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Pharmaceuticals 2016, 9(1), 10; https://doi.org/10.3390/ph9010010

Commentary
Odontonutraceuticals: Pleiotropic Phytotherapeutic Agents for Oral Health
1
Dipartimento di Scienze Biomediche, Chirurgiche ed Odontoiatriche, UniversitàdegliStudi di Milano, Milan 20142, Italy
2
Dipartimento di ScienzeAgrarie e Ambientali, Università degli Studi di Milano, Milan 20133, Italy
*
Authors to whom correspondence should be addressed.
Academic Editors: Jean Jacques Vanden Eynde and Annie Mayence
Received: 12 June 2015 / Accepted: 22 February 2016 / Published: 25 February 2016

Abstract

:
This brief commentary aims to focus on the urgency of further clinical research on phytotherapy in dentistry, and, noteworthy, to propose, for the first time, to the best of our knowledge, the term “odontonutraceuticals” to identify those phytochemicals relevant for the prevention and the treatment of oral diseases. A valuable impact is expected on nutritional, dental and biomedical sciences, suggesting the use of the suffix "odonto-" to define a specific field of nutraceutical research.
Keywords:
nutrition; food sciences; herbal medicine; drug delivery; phytochemicals; transmucosal absorption; multi-targeted activity
As the incidence of nutrition-related diseases is increasing greatly, along with the scientific and media’s interest for dietary styles and herbal medicine, nutritional-based complementary clinical approaches acquire, today, considerable relevance. A current example comes from “Expo Milano 2015”, the non-commercial Universal Exposition, which will be mainly focused on the problems related to nutrition and health, and on the food resources of our planet. To date, abundant preclinical literature and epidemiological data exist in supporting beneficial effects of some plant-derived compounds, namely phytochemicals, towards general well-being, as well as in the prevention and treatment of a number of diseases [1].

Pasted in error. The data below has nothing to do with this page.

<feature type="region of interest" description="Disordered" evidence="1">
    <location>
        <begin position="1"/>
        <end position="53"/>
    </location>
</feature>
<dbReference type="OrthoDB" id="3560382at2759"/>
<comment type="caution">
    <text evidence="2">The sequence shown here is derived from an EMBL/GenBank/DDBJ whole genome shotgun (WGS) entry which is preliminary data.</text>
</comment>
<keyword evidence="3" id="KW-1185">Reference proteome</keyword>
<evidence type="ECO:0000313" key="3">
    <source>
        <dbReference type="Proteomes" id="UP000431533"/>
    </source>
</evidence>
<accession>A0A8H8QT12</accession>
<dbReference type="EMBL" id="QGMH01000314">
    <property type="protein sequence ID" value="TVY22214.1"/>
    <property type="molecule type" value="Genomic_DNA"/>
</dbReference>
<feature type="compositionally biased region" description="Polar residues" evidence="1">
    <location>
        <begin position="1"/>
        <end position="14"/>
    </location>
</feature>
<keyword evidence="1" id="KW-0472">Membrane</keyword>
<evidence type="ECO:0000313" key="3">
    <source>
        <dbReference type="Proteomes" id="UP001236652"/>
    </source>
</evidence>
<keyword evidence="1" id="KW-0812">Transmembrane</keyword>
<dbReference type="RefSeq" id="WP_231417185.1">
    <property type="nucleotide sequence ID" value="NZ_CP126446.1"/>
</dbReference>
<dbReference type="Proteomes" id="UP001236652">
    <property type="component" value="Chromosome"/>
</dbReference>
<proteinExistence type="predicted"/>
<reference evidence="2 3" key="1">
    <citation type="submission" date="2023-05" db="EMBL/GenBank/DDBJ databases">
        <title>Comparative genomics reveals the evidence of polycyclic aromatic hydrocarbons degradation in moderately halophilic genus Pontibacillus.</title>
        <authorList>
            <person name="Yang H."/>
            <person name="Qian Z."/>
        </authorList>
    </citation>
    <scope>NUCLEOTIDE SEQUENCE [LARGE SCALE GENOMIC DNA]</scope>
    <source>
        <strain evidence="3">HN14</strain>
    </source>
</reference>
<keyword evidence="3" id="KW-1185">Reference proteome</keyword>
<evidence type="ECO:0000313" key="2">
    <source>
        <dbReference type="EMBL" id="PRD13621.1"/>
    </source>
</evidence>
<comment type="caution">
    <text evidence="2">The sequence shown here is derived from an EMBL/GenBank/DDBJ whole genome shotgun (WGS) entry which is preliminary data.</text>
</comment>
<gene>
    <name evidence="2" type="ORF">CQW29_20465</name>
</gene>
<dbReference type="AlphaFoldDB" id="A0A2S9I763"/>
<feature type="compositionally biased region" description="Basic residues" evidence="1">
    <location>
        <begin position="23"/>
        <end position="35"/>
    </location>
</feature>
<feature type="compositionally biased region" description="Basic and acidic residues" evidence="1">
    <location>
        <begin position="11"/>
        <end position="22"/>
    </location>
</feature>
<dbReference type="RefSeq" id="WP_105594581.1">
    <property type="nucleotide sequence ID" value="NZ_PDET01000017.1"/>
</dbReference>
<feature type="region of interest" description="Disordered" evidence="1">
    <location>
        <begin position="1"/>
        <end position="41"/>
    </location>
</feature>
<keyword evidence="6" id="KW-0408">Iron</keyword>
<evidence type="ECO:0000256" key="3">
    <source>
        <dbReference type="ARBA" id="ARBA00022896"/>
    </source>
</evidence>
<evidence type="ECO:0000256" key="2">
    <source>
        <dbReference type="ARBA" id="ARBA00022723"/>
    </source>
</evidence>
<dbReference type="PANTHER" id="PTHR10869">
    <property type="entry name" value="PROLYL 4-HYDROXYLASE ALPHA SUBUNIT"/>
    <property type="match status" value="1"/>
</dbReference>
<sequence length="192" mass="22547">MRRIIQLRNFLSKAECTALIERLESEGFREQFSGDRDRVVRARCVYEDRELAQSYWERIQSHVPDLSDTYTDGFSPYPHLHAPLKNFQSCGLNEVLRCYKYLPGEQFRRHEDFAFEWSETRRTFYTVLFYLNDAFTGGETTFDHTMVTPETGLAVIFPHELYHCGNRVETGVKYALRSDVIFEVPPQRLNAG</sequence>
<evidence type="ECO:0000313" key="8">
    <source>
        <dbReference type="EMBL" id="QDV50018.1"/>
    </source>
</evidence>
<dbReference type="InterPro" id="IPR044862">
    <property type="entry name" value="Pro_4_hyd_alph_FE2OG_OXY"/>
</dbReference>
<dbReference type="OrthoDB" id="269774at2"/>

Dentistry is not exempt from this topic. Due to the recent interest for a phytotherapeutic approach to dentistry [2,3], we would like, here, to introduce, to the best of our knowledge for the first time, the term “odontonutraceuticals”, in order to identify those phytochemicals relevant for the prevention and the management of oral diseases. “Odonto” arises from the Greek word odòntos for “tooth”, while the term nutraceuticals refers to bioactive phytochemicals, which can provide health-promoting effects [4].
Since ancient times, plants have been an exemplary source of pharmaceuticals and a plethora of preclinical and epidemiological studies has documented the potential of nutraceuticals in the prevention of the major chronic and degenerative diseases, by virtue of their cardioprotective, neuroprotective and anticancer properties [5]. Similarly, (odonto)nutraceuticals may play a significant role in the care of dental patients, as many oral diseases include complex and multifactorial disorders, often involving multiple deregulated pathways. In these terms, odontonutraceuticals can represent promising and pleiotropic phytotherapeutic agents in dentistry, because of their ability to regulate different molecular and biochemical targets [6]. Interestingly, recent findings suggest that plant extracts, composed by a number of bioactive components, are more effective than individual compounds, because of additive and/or synergistic effects. Relevant examples of odontonutraceuticals include green tea, grape and cocoa seed extracts, rich in polyphenols, particularly catechins, a group of flavonoids, and proanthocyanidins (Figure 1) [7,8]. Nonetheless, Aloe vera-based gels showed interesting properties in mucosal wound healing, even with a certain capacity to promote pain control in oral lichen planus patients, as reported by a Cochrane review on this topic [9].